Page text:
Methods: In this modelling study, we combine projections of sea level rise from the Coupled Model Intercomparison Projection, phase 6 (CMIP6), with estimates of storm surge using a dynamic storm surge model. Sampling the spectrum of possible sea level rises, we consider a low, medium and high scenario, based on projections in 2100. We then feed these into a flood inundation model to simulate storm surge-induced flooding, had Cyclone Amphan occurred in these future worlds. Finally, we consider the change in future population growth and urbanisation, thereby calculating the change in population exposure to these future flooding events. Our approach is that of the extreme event attribution community, but projecting into the future rather than interrogating the past.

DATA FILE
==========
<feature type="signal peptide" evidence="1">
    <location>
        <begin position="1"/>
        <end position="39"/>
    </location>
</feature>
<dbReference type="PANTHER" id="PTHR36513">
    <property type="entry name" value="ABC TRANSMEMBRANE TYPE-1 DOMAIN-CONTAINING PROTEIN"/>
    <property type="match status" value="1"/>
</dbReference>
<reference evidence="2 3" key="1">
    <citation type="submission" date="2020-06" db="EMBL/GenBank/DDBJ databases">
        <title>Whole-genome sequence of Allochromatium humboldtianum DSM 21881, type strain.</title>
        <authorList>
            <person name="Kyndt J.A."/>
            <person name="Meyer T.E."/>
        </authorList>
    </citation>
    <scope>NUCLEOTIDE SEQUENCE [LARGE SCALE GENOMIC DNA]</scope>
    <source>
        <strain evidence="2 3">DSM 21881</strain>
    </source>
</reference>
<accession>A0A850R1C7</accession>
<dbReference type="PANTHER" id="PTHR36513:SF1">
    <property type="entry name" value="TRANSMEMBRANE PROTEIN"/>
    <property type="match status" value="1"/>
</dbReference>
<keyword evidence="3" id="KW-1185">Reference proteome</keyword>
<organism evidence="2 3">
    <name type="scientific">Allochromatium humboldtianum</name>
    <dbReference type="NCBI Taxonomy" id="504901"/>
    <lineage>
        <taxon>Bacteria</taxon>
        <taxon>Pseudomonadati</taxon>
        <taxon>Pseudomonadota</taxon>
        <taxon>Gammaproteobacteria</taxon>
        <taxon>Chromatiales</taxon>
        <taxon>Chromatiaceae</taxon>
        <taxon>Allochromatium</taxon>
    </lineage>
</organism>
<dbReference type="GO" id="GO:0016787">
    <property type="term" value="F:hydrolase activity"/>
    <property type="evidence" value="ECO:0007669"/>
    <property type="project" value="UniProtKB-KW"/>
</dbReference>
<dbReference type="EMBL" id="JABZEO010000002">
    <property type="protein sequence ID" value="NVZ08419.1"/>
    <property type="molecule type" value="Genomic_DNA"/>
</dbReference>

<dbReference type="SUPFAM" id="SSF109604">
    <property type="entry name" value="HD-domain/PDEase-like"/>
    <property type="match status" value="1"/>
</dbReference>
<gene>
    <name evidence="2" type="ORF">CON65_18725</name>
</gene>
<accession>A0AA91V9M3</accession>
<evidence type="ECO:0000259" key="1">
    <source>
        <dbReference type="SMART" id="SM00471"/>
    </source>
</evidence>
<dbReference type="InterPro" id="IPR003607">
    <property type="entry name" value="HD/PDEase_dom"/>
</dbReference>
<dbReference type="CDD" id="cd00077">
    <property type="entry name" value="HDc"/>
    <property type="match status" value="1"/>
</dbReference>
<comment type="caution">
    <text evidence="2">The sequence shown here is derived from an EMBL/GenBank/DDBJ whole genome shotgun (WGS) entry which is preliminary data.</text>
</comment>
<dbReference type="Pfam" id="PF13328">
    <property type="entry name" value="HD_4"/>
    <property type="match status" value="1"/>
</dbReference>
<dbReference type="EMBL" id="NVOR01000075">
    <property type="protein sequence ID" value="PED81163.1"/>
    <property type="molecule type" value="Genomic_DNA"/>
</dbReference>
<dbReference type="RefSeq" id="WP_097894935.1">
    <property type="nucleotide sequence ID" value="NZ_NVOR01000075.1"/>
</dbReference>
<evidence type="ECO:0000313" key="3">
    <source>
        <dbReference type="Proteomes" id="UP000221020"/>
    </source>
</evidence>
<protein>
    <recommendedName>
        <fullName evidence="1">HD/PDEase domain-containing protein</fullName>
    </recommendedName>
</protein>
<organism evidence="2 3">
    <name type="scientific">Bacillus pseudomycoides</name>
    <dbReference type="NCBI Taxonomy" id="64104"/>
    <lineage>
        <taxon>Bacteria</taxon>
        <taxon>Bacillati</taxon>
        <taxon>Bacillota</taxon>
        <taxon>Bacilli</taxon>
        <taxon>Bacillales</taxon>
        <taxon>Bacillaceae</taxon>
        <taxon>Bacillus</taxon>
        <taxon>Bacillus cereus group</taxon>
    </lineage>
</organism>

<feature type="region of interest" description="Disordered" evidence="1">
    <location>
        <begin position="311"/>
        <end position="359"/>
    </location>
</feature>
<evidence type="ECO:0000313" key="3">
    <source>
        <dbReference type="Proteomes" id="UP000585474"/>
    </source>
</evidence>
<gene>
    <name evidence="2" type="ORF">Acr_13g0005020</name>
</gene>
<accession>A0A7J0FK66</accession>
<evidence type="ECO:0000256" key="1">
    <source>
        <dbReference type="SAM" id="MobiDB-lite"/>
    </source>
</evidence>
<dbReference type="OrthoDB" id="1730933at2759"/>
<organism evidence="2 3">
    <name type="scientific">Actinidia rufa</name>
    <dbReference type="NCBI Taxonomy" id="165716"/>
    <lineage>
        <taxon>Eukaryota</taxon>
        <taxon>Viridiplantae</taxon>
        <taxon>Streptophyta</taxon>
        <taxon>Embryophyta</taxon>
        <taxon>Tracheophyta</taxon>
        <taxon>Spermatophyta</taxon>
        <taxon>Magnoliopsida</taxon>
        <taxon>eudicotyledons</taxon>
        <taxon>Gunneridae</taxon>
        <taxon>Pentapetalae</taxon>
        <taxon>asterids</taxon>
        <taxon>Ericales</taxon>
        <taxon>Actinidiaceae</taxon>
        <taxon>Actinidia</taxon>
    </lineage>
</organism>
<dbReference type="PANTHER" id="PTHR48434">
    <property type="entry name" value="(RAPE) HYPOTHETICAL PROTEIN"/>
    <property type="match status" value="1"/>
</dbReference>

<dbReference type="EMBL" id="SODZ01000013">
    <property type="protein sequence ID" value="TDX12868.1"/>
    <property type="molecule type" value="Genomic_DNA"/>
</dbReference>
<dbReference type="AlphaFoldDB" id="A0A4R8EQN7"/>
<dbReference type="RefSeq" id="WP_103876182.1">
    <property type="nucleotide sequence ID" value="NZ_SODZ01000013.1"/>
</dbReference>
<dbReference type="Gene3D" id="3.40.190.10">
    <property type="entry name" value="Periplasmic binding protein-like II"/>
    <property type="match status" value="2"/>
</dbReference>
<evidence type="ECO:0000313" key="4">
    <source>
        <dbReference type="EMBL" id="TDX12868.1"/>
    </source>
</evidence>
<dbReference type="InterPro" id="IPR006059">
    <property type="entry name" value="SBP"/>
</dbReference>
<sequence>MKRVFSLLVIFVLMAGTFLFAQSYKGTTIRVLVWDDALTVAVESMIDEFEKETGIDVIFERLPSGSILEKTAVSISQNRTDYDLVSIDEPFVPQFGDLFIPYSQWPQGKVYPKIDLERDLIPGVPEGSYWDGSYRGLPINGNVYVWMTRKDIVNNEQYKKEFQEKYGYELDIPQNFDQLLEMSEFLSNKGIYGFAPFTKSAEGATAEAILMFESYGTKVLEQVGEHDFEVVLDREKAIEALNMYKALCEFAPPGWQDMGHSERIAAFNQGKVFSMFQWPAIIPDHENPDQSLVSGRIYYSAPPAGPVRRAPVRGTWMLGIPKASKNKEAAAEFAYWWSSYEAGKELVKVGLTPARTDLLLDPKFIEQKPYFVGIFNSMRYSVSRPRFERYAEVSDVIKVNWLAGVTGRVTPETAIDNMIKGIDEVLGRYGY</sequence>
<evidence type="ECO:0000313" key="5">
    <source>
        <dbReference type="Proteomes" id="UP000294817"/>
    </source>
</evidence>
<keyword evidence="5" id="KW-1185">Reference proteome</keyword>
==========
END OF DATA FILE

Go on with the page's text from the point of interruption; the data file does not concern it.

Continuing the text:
Findings: We find that in 2100, the local sea level rise in the Bay of Bengal during the pre-monsoon cyclone season is between 0.32-0.84 m, depending on which emissions scenario is followed. If a Cyclone Amphan-scale storm surge occurred on top of that sea level rise, the future population of both India and Bangladesh will be more exposed, with India showing >200% increased exposure to extreme (>3 m) and moderate (>1 m) flooding under a high emissions scenario, and Bangladesh showing ~60-80% increased exposure to the same scenarios. The majority of this change in both countries comes from sea level rise rather than population changes, and in Bangladesh the future population change contributes negatively to the change in exposure, as more citizens migrate further inshore. However, if we follow an emissions scenario consistent with meeting the upper Paris Agreement climate goal, we project very little change in exposure.